The following Monday began harmlessly enough. I enjoyed helping out in the downstairs office. We tackled some of the work left over from the recent show, but mostly we smoked a joint while watching Phillipe paint a mural in the shower stall. The Heiress wanted to liven up the area and Philippe couldn’t wait to get started. The result was a sort of Disney version of a view from a Greek hotel on the Aegean, with a smattering of islands floating in the distance. It looked very cartoonish and he was not using the right kind of paint for a shower stall, but those little details didn’t matter to The Heiress. “I like encouraging budding artists,” she said, “It’s my passion.”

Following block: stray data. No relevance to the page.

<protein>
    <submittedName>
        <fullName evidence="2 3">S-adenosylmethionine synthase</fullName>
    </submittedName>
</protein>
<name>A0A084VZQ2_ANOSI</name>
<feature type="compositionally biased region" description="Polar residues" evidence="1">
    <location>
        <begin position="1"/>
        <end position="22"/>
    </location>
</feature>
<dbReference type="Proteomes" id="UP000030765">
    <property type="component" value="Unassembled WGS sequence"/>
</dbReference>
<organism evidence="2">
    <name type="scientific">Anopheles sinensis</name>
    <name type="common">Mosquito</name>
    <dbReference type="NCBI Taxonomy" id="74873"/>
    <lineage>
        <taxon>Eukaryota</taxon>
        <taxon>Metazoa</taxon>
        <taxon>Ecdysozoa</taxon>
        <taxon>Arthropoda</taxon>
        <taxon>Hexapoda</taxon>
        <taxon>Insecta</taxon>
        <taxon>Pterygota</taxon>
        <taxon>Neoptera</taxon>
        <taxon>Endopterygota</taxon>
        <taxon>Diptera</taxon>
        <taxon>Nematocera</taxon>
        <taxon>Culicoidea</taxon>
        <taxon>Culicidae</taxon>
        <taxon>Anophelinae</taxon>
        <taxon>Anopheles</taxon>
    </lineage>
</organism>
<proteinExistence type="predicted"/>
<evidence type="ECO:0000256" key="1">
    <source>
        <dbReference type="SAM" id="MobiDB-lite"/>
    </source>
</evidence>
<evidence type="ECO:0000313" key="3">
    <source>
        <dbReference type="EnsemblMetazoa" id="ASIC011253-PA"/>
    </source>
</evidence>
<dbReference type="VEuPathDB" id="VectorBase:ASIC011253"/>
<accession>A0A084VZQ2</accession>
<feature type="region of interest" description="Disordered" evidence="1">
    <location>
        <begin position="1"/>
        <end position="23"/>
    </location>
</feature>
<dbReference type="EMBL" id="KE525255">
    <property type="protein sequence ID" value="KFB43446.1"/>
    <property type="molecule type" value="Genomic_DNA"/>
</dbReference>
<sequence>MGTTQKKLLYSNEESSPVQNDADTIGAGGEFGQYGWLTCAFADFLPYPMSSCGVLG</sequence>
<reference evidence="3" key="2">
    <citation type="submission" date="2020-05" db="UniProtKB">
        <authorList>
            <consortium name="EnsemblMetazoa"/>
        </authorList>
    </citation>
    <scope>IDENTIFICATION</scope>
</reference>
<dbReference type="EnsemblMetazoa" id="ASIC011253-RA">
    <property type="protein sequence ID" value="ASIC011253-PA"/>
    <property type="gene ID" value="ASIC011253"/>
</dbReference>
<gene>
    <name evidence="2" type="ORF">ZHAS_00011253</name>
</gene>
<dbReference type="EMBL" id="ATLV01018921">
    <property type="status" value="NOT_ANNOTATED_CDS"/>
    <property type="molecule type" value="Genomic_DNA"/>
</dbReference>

It was one of those rare San Francisco days when the sun is shining and there is no fog in sight, just like the night of the gallery opening, memorable. We took a break from watching Phillipe to get some lunch and were no sooner up the back stairs into her living room when Marty, who’d been sunbathing on the tiny deck, burst into the room. It was then that I realized he was startlingly hairless and reeking of baby oil, his mullet was pulled back into a ponytail and again he was wearing the same green silk bikini underpants. The Heiress was visibly annoyed as he slithered around the big black marble dining table asking a dozen questions, all while thrusting his pelvis back and forth in a modified bump and grind. “Where are you two going? I want to go with you. Can I come too? What is Philippe doing downstairs? Would you buy me a sandwich too?” “No,” The Heiress said, “not unless you give me money.” “Unemployment is making him way too comfortable,” she told me. “He owes me money and if he doesn’t work, I’ll never get it back.” Marty made me uneasy in general, and half naked made it more uncomfortable to be around for these little spats. I wondered if having a man around the house was enough of a reason to live with someone for whom she had so much contempt.